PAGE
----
“Renaissance runner” Alexi Pappas is an award-winning writer, filmmaker, Olympic athlete, and actress. Alexi’s memoir-in-essays, Bravey, with a foreword by Maya Rudolph, was published in January 2021 and was the number 1 new release in both the sports and film categories.
A Greek American, Pappas holds the Greek national record in the 10,000-meters and competed for Greece at the 2016 Olympic Games. Known for her presence as a role model to young athletes — female athletes in particular — Alexi has been profiled in The New York Times, Sports Illustrated, New York Magazine, Rolling Stone, Bon Appetit, and many others. Bravey has had a major impact on the cultural conversation around mental health, recently she has given a virtual talk with Bill Hader at SXSW about mental health and was a guest on Dax Shepard’s “Armchair Expert.” Ahead of her book publication, she was featured in aNew York Times op-doc about mental health. In addition she has been highlighted by CNN and Inc. Magazine for her work, presence as an athlete, and voice on mental health. With the topic of mental health on organizations’ minds from business to the sports and film worlds, Alexi is a natural leader in the conversation.
Alexi co-wrote and starred alongside Nick Kroll in Olympic Dreams, the first narrative feature film to ever be shot at the Olympic Games, which premiered at SXSW in 2019 and was distributed by IFC Films. She also co-wrote, co-directed, and starred in the feature film Tracktown with Rachel Dratch and Andy Buckley, which premiered at the LA Film Festival and was distributed by Samuel Goldwyn Films. She most recently starred in and co-directed the upcoming film Not An Artist alongside Paul Lieberstein, Haley Joel Osment, RZA, Matt Walsh, and Ciara Bravo.
Alexi Pappas: I Made It to the Olympics. I Wasn’t Ready for What Happened Next
Alexi Pappas on Navigating through Mental Health Issues
Alexi Pappas on Opening Up About Mental Health
Alexi Pappas on Being a Champion of Your Situation
Alexi Pappas on Competing for Greece in the Olympics
Alexi Pappas on Pacing Yourself
Alexi Pappas’s Speech Topics
The Fearlessness in being a Bravey: Chasing Dreams and Achieving Success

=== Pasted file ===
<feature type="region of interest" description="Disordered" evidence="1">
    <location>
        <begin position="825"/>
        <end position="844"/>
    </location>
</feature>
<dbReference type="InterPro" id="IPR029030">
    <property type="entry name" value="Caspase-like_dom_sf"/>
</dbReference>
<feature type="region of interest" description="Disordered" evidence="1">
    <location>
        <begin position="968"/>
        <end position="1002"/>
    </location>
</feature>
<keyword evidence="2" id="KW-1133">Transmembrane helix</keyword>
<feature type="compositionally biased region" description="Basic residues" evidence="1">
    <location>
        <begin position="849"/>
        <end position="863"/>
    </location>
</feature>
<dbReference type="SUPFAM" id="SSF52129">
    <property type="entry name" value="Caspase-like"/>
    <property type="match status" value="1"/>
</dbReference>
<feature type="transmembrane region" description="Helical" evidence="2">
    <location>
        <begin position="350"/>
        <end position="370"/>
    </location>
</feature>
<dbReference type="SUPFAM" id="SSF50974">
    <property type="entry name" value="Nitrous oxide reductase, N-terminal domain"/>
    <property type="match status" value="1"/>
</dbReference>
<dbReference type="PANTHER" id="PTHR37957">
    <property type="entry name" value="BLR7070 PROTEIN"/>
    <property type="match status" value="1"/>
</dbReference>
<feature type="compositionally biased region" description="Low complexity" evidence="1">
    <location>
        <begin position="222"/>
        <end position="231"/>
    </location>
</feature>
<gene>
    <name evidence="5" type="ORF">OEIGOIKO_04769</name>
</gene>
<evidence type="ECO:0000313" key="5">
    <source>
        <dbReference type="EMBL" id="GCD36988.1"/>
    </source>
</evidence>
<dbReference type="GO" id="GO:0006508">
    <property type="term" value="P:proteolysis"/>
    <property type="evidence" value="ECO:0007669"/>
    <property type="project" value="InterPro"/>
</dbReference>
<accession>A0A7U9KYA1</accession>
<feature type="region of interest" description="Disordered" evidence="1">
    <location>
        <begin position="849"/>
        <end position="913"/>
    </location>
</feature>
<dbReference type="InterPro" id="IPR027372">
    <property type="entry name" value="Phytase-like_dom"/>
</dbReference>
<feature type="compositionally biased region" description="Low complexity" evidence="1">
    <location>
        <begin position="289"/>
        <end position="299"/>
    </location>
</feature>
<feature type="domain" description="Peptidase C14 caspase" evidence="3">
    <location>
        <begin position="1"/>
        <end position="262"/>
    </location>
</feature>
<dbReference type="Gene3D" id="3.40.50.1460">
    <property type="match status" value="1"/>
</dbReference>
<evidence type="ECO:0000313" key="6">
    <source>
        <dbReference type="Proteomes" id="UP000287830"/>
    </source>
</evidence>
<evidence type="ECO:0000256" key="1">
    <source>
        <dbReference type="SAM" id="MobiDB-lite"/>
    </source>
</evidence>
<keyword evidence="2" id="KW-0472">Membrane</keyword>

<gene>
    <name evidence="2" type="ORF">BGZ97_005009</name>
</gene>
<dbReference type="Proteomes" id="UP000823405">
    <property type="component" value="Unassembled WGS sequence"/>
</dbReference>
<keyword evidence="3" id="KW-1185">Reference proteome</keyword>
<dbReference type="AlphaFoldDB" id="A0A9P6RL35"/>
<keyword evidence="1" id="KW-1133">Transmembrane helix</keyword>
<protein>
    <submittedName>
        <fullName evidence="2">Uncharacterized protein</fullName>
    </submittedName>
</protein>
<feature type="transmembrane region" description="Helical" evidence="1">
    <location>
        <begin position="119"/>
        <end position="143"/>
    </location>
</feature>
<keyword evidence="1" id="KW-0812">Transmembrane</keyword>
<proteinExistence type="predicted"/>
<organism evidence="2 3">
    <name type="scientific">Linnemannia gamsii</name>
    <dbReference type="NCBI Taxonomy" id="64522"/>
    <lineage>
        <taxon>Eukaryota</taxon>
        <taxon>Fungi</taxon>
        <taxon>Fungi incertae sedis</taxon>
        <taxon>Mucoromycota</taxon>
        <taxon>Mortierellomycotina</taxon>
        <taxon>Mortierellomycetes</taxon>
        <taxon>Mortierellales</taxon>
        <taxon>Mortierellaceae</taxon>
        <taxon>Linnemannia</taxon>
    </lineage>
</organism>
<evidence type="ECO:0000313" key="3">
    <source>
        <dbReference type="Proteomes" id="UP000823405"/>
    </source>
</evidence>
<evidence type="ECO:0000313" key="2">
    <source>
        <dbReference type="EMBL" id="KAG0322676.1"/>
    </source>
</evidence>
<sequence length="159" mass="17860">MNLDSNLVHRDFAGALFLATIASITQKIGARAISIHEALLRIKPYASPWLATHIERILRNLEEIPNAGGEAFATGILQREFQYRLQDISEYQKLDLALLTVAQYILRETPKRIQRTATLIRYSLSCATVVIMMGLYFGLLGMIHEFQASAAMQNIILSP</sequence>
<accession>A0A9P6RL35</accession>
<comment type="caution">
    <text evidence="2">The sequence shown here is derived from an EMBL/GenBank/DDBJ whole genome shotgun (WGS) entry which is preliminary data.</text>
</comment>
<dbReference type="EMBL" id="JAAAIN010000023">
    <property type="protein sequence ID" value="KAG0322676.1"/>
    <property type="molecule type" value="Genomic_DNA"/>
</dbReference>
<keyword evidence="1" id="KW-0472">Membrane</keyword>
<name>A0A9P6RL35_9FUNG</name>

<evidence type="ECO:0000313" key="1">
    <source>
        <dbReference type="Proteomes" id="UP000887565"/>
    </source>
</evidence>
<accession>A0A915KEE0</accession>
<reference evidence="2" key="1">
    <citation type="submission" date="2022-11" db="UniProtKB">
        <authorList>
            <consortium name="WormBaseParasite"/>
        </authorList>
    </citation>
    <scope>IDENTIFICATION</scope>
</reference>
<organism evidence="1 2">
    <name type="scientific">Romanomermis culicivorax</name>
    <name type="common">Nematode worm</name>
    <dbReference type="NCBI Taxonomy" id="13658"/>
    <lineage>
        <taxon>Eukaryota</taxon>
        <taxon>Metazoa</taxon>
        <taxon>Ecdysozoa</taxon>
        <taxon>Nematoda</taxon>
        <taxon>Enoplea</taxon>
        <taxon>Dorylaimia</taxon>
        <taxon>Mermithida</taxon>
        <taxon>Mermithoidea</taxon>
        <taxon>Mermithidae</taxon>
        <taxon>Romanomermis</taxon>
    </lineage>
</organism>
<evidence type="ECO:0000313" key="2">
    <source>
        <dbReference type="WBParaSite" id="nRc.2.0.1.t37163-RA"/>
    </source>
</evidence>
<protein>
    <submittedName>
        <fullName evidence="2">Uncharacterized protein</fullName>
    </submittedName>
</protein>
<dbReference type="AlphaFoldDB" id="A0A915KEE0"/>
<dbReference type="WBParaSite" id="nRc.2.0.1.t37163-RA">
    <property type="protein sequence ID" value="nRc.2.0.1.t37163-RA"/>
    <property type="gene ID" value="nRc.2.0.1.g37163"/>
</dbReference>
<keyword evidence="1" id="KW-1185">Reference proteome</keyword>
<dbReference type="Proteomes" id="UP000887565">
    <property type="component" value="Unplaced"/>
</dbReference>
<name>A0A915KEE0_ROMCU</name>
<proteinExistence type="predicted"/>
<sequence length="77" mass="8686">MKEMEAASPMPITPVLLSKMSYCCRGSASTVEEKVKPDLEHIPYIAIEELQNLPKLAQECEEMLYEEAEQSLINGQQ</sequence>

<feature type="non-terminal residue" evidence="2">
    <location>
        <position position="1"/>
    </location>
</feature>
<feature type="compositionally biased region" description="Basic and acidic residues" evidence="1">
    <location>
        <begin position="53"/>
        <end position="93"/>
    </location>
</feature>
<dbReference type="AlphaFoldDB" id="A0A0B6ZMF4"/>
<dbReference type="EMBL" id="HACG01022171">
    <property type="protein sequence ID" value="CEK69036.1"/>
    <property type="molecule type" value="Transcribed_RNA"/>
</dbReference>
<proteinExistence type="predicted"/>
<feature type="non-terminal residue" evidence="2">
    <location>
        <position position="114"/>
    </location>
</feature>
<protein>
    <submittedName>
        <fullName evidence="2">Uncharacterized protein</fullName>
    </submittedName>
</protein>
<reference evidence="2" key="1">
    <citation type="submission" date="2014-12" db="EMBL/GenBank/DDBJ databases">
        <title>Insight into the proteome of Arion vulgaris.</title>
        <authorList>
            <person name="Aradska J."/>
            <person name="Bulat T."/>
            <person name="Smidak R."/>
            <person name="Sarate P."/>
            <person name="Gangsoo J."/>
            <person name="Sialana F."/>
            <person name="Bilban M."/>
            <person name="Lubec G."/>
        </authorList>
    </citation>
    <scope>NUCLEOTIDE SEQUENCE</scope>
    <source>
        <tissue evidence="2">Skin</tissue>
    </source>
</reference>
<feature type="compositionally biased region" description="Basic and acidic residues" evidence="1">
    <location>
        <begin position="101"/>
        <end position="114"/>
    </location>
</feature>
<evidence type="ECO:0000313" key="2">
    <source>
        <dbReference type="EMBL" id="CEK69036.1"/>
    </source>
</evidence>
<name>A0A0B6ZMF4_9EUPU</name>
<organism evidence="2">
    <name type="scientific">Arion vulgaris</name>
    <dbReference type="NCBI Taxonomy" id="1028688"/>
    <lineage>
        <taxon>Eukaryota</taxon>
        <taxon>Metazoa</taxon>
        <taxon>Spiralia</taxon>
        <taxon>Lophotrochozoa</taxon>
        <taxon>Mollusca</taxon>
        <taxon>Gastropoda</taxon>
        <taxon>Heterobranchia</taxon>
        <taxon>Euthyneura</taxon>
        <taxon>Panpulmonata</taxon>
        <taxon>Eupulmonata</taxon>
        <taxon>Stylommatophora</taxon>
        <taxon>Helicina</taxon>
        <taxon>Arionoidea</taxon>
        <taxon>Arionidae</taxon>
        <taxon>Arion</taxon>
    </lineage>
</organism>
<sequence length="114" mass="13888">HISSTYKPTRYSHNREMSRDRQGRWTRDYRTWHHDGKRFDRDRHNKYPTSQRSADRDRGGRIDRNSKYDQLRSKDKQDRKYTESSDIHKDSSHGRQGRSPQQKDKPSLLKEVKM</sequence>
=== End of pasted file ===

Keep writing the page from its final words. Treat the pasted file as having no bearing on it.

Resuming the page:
Mental and physical health are both essential elements to high performance, but organizations and our vocabulary around mental health is far less evolved than it is for physical health. Teams need Alexi’s innovative concepts around vulnerability and courage to learn how to harness the unrivaled power of teamwork. Pappas offers a practical guide in how to do this after learning the hard way through suffering personal grief and post-Olympic depression after competing in the 2016 Rio Olympics. She wanted to keep chasing the next goal, but her mind — just like her body — needed to recover. Everything turned around when she learned she needed think about anxiety and depression like a “scratch on the brain.” It was an injury. From that moment on, Alexi began approaching mental healing with just as much dedication, time, and energy she approached Olympic training and massive success and personal growth followed. She motivates and inspires organizations to recognize that the mental health of any individual is central to performance. Organizations who consciously choose to embrace this perspective shift will see game-changing results in the performance of their teams.
Pappas shares innovative concepts which provide actionable takeaways for audiences. Willpower budgeting radically reengineers how individuals think of resilience and perseverance. Willpower is a finite, depletable resource, and consciously managing this precious resource is the key to a productive and positive day. In order to be the best versions of ourselves, we need to understand what depletes our willpower, what replenishes our willpower, and how to minimize things that can drain willpower away from important activities and key decisions that must be made. The more individuals understand their own willpower, the more effective they can be in their work and more satisfied with the overall balance in their lives. Alexi will also share the most valuable lesson she learned while training for the Olympics: “the rule of thirds.”